Combat itself is pretty simple. You move each unit, select a target, and attack. In deference to the hexagonal grid, you can do some maneuvers to block enemy progress or encircle them to increase your odds of dealing damage. The one way Brigandine shows it is still an old school game at heart is how magic works. While spells and some skills require Mana, you cannot cast magic and move in the same turn. So positioning is incredibly important. You’ll need to draw the foe close enough to be in range for your magical attacks. As I said earlier, some powerful attack skills have the same restrictions, often ones that are guaranteed to hit or which do massive damage. At first I was frustrated by this system, but I grew to appreciate it. It just forces you to be more strategic in how you move your troops about, and I’m fine with that. It’s also just fun to attack with hordes of monsters. There’s a ton of different creatures you can bring into battle, from golems to mermaids to dragons and much more besides. Each type of monster has set abilities it can use, passive and active, and will learn more when you upgrade their class. Doing so just requires the monster being at a certain level or specific stat level. The same rules apply to your commanders, who also represent a wide variety of classes and skills, including archers, magicians and brawlers. The key difference is your commanders aren’t locked into specific classes, and can branch out and learn new abilities. Best of all, they can carry some over with a sufficient proficiency level, which is reached by just attacking with them a lot. That said, I didn’t really experiment much with dual classes and the like, since this is already a huge game. A single playthrough can take anywhere from 20 to 40 hours, and that’s just for one nation. When you factor in there’s 6 of them, as well as multiple endings, you’ll start to see how expansive of a game this is. As such, I decided to try and get through fast one time instead of dillydallying.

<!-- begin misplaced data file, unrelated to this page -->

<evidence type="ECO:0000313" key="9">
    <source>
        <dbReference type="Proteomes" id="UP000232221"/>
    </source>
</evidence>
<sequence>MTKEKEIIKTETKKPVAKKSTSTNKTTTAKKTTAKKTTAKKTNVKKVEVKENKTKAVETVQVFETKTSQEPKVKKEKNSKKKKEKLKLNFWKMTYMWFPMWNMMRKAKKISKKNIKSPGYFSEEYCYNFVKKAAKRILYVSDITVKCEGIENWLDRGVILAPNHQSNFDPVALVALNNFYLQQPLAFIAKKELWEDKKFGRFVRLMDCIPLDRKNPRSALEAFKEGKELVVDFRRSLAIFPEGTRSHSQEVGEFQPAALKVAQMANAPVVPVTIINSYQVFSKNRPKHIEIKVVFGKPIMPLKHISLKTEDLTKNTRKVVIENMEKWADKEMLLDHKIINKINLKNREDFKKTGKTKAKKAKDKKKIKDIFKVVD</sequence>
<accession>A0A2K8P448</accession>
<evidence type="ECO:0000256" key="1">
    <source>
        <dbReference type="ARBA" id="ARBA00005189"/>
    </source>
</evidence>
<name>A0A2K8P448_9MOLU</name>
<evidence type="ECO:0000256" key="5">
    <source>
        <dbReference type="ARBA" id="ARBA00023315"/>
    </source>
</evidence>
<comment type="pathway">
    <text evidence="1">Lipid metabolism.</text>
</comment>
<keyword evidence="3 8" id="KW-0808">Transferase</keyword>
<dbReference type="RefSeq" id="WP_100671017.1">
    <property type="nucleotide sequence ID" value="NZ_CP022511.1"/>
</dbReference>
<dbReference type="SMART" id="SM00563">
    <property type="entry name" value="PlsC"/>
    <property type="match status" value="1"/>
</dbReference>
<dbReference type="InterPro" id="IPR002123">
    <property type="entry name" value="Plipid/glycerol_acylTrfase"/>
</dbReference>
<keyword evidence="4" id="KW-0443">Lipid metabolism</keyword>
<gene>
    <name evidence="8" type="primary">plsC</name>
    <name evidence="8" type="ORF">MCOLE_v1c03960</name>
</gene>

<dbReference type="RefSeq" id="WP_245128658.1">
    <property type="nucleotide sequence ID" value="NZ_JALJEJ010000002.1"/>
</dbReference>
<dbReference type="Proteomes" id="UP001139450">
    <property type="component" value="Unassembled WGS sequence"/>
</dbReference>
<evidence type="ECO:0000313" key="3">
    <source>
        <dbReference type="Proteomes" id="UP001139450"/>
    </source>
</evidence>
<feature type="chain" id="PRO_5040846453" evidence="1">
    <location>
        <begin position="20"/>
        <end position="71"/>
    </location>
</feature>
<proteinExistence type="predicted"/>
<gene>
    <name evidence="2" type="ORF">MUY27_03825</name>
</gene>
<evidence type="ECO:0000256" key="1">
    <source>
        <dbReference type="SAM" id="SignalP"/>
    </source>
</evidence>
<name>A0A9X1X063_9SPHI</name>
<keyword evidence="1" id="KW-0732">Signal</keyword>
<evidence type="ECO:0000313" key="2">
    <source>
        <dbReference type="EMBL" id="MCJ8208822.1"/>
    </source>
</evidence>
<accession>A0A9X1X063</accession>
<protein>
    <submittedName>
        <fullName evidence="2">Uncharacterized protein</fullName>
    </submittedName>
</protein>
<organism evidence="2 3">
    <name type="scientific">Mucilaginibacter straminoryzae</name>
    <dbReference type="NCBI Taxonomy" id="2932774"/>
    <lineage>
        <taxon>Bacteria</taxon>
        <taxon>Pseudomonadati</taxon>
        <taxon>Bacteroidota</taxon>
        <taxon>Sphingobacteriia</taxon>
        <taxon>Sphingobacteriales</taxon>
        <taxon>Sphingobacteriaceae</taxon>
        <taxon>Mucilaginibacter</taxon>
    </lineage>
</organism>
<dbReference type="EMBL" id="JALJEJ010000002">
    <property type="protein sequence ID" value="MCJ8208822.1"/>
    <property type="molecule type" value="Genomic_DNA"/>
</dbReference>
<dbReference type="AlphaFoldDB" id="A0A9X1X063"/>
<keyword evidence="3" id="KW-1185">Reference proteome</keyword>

While I do like the variety of monsters in the game, there’s also more than a few that disappointed me. Take the mermaids, for example. They have some really powerful skills that are totally unusable unless they’re on a water tile. All units have a terrain preference, allowing them to move farther and hit harder while situated on it, and be less effective when on a different terrain. But it’s another thing entirely to lock out the best attacks unless they’re sitting on ideal terrain. Especially when you consider each map in the game is nearly identical, with a couple narrow bodies of water and tons more mountain, plain and forest tiles, making mermaids kinda useless. I also wasn’t a fan of the gremlins, which could only do basic buff spells until they change classes, and would easily get wiped out by a couple solid hits. Frankly, all the physical attacker monsters are pretty interchangeable, and the magical ones are only really worthwhile if they can heal. I grew to appreciate monsters that could attack and move afterwards, or which could damage large groups of foes. Otherwise I would either bench them or just release them into the wild to replenish my Mana. Oh and lest I forget, you can only have 100 total monsters summoned at a time. This isn’t an issue for the first few hours, but when you start conquering nations and their commanders join your forces, you’ll have a harder time spreading all your monsters around evenly. Especially since you inexplicably cannot move monsters in reserve between your bases, and instead have to ferry them around in troops.